The brothers did not pay much heed to the grumblings of an old man, but someone nonetheless asked him, "And how will you know whether or not a person is Orthodox?"
Abbakum thought hard, but not long. "Well, if they can say the Creed, I'll let them in! But if they can't—let them take a walk outside the gates, they have no business in the monastery."
Everyone laughed at his words, and then forgot them. However, the next morning, when the monks were dispersing from services to their various obediences, they noticed with amazement that the monastery was unusually empty. Pious pilgrims were milling around the churches and crossing themselves, familiar old ladies were coming up for blessings, wanderers with their little bundles rested after Liturgy, while a fool-for-Christ ran around the well. But the usual annoying crowd of tourists had disappeared. It was simply Holy Russia! Apparently, Fr. Abbakum had really done what he said he'd do.
That is just how it was. From early morning, at his post by the Holy Gates, Fr. Abbakum, demanded that every person entering the monastery read the Nicene-Constantinople Creed, composed by the fathers of the first and second Ecumenical Councils in the fourth century. His calculation was ingeniously simple: every church-going Orthodox person knows this text by heart.
From 6:30 to 10:00 a.m., no one who came to the monastery had any problem with the Creed. But after 10:00, the first tourist bus arrived. It goes without saying that none of the soviet tourists were able to pass Fr. Abbakum's examination. They all just cursed and threatened him as they stood before the tightly closed gates. But to a seasoned soldier like Fr. Abbakum, whose chest was covered with medals by the end of the war, those threats were just laughable. Then another bus arrived, then the Intourist bus with foreigners according to schedule… In short, by noon, a huge, angry crowd had gathered outside the gates of the monastery. This is what the chief superintendent over all the religious life of Pskov saw through the window of his black "Volga" when he drove up; this was the Pskov Province Religious Affairs Commissioner, Nicholai Alexandrovich Yudin.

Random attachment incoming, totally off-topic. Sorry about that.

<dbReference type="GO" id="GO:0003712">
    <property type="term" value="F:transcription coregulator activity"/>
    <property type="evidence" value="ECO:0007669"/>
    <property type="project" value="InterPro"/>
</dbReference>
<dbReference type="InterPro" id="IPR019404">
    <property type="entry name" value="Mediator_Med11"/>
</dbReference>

In the monastery, everyone intentionally pronounced his surname as "Iyudin," which means, "Judas's." Not because that commissioner was any worse than any other commissioners. It was just that any superintendent over Church life was a symbol of the Church's external enslavement. To be fair, it must be said that Nicholai Alexandrovich was actually a very good-natured man, who had worked in the government organs for many years without becoming hardened from an excess of authority. Nevertheless, he was the most powerful boss, and decided the fates of all the clergy who fell under his area of responsibility. He could revoke the so-called registration of any priest as he saw fit, and then that priest would not have the legal right to serve in a church. That was the least of what he could do. The commissioner's displeasure could very easily result in the full array of problems that a KGB staffer was able to bring down upon anyone deemed dangerous to the soviet state. Therefore, all Church rectors—never mind simple batiushkas— always came to the commissioner's office at the first summons.
Everyone but the Father Superior of the Pskov Caves Monastery, Archimandrite Gabriel. He was the only one to whom Yudin came himself if he had any questions. Why was that? I think that it was because the abbot knew how to present himself that way. Also, because Fr. Gabriel was a strong and independent abbot. He was also very tough—he always got was he was after.
True, some people maliciously supposed that Yudin was called to the "carpet" at the monastery because the abbot was of a higher rank. But that was just mean talk. Although, everyone knows that abbots and rectors in those days had to have some interrelationship with government representatives. But about that later.